National Child Passenger Safety Week Wraps - 47 ABC - Delmarva's Choice

National Child Passenger Safety Week Wraps

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SALISBURY, Md. - Latch versus seat belt. Forward or backward. With so many options, there's often a lot of room for error in using a car seat.

"What we find locally is that four out of five vehicles are installed incorrectly," said Tammy Griffin, Coordinator of Safe Kids Lower Shore.

In fact, automobile crashes are the leading cause of death in children ages one to 13, according to Consumer Reports. But many of those deaths are preventable with properly installed, and properly used car seats.  

To help change those numbers, a team from Safe Kids Lower Shore hosted "Seat Check Saturday" to help parents and care givers learn how to correctly install car seats, and protect their most precious cargo.

"It's my son's life and I care for him, you know, with everything I have," John Huchmuth said.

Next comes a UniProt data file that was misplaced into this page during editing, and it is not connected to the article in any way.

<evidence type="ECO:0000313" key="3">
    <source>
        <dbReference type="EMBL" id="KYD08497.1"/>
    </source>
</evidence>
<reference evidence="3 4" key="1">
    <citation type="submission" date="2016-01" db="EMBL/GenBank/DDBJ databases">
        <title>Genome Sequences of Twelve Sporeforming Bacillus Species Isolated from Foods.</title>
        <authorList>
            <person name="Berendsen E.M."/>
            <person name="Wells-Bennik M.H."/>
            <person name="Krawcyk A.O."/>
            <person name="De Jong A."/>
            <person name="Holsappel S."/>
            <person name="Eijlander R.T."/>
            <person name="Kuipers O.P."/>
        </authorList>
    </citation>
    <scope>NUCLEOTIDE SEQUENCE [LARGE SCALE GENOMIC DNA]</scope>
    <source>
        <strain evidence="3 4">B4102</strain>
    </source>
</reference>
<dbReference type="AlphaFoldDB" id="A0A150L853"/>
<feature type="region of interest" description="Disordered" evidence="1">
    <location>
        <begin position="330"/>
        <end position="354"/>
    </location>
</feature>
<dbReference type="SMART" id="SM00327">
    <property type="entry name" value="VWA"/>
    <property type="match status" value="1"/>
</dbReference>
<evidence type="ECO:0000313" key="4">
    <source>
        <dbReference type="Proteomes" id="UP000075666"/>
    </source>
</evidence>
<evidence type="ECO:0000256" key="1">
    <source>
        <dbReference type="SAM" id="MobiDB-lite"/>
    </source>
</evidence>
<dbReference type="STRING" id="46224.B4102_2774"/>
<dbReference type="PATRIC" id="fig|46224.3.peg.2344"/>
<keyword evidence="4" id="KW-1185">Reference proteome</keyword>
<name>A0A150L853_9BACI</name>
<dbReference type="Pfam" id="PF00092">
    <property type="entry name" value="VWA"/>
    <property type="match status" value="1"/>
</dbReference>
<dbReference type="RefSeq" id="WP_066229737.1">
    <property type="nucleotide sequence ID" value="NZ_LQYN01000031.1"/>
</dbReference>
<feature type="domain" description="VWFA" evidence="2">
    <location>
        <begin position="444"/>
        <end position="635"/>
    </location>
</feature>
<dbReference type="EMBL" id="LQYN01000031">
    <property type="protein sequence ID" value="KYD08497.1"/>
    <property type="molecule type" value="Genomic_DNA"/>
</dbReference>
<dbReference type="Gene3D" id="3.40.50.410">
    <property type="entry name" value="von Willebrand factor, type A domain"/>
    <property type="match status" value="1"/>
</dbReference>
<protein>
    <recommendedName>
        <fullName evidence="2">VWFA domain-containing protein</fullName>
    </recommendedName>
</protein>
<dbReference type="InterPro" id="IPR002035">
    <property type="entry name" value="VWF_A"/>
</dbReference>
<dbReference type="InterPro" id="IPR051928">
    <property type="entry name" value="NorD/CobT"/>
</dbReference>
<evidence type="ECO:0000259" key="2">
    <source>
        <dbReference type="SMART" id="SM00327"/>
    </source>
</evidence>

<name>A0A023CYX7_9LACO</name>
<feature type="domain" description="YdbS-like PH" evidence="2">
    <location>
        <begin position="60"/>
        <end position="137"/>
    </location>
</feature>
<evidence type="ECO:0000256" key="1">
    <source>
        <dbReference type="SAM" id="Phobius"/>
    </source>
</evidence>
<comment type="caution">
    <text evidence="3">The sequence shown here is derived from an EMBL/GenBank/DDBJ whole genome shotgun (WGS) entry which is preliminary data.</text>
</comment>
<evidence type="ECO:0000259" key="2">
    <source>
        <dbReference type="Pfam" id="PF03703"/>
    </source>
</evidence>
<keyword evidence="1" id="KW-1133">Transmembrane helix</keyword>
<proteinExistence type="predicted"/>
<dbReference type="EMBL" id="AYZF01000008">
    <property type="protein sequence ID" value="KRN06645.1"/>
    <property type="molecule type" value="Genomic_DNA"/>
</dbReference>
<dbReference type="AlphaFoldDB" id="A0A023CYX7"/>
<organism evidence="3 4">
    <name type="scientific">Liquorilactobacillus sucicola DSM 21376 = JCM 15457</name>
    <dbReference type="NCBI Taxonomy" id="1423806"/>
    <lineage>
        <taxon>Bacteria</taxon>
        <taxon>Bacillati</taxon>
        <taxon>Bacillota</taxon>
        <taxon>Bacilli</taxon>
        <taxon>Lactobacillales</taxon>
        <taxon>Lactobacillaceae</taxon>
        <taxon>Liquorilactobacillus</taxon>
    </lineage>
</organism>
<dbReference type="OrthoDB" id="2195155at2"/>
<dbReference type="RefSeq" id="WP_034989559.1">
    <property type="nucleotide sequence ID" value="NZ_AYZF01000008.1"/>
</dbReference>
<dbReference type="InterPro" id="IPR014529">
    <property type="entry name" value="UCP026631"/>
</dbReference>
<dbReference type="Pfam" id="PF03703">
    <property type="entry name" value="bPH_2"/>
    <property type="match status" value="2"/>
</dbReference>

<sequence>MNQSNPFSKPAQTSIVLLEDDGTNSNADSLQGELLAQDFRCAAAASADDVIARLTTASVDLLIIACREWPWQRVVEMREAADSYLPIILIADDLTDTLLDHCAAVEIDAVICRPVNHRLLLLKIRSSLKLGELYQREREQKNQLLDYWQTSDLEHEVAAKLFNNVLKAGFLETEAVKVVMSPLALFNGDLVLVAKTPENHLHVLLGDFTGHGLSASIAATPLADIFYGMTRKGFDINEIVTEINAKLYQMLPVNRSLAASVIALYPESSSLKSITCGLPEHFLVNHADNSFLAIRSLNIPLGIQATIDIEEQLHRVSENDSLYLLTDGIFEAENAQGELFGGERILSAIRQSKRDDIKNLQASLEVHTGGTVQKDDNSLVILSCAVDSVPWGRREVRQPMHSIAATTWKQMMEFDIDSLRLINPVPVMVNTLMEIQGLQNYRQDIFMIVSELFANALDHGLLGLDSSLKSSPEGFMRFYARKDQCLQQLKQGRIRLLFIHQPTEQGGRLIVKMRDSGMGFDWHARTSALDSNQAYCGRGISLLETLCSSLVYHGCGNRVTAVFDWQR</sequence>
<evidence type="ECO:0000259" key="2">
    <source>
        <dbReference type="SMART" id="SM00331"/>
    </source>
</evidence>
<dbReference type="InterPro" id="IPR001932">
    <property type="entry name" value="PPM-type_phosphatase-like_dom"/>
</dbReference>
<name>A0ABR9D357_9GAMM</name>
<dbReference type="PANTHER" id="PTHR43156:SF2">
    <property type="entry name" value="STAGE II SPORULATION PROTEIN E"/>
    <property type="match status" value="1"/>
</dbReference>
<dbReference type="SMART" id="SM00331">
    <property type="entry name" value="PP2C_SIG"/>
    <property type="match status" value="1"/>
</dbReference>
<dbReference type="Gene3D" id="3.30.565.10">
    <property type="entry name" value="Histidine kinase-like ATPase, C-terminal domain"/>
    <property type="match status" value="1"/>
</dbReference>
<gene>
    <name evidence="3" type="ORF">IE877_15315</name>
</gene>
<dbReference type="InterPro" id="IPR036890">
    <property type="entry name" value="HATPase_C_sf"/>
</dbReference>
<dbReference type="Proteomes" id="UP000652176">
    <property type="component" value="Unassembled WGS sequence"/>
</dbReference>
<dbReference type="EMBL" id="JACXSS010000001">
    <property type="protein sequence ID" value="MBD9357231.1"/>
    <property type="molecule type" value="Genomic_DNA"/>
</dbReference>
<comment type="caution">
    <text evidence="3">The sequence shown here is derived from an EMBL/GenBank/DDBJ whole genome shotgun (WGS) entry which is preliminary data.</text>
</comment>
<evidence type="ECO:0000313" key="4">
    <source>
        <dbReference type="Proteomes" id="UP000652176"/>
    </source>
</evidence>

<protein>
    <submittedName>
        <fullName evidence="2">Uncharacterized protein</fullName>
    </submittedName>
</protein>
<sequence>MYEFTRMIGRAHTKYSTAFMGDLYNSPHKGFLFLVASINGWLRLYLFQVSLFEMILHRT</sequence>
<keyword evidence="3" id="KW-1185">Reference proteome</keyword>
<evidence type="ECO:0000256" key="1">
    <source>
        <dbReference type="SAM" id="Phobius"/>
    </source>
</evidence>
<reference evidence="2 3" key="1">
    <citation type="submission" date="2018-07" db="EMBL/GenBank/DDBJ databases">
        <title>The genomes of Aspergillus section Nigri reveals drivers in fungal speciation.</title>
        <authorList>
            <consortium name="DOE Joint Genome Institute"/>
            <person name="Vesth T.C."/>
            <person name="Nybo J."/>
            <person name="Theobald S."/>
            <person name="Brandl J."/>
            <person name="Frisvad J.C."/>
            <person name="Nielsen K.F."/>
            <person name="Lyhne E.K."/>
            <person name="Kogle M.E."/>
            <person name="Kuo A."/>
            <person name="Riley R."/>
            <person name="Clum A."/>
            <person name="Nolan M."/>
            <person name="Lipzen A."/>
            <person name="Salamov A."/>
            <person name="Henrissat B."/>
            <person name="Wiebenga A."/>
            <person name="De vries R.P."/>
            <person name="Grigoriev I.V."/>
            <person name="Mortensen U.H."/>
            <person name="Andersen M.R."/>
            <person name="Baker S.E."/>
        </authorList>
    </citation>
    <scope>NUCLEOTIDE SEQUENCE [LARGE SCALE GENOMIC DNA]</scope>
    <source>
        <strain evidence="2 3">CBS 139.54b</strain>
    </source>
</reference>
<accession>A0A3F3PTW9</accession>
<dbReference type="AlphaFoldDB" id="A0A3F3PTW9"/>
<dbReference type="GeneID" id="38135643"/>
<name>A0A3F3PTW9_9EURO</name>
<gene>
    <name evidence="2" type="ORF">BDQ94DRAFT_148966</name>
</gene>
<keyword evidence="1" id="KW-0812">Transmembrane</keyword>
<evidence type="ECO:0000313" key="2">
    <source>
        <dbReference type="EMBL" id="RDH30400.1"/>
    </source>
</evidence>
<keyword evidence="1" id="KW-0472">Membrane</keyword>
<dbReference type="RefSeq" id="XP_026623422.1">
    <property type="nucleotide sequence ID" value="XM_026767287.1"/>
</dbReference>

He said he was just driving by and decided to make sure everything was smooth sailing for his nine-month-old son in the back seat.  He quickly found a critical mistake.

"We had him in front facing and it had to be rear facing, because I was just going by poundage,"Huchmuth said.

Some other common mistakes are keeping loose items in the car that can become projectiles in a crash, not using a safety seat at all and not reading the instructions for car seats.

A lot of times parents will give it their best shot," Griffin said. "They'll read the manuals but ... it could just be really overwhelming."

And while a lot of attention is given to infant and toddler safety seats in making sure they're properly installed and the straps are positioned correctly, a lot of the mistakes are made with older children. Maryland state law requires those up to 8-years-old remain in a safety seat, and they must reach a certain height.

"I thought it went by height and other people thought it went by age," said Cathy Niblett of Salisbury.

It was a question that now has an answer for Niblett and her 10-year-old granddaughter, who's just short of the four-foot-nine requirement to graduate from a booster seat.

And although Griffin says some parents are quick to release those eight and up - even if they're short of four-foot-nine - that habit will get costly October 1. The fines for violating seat belt and child safety seat regulations goes up from $25 to $50.

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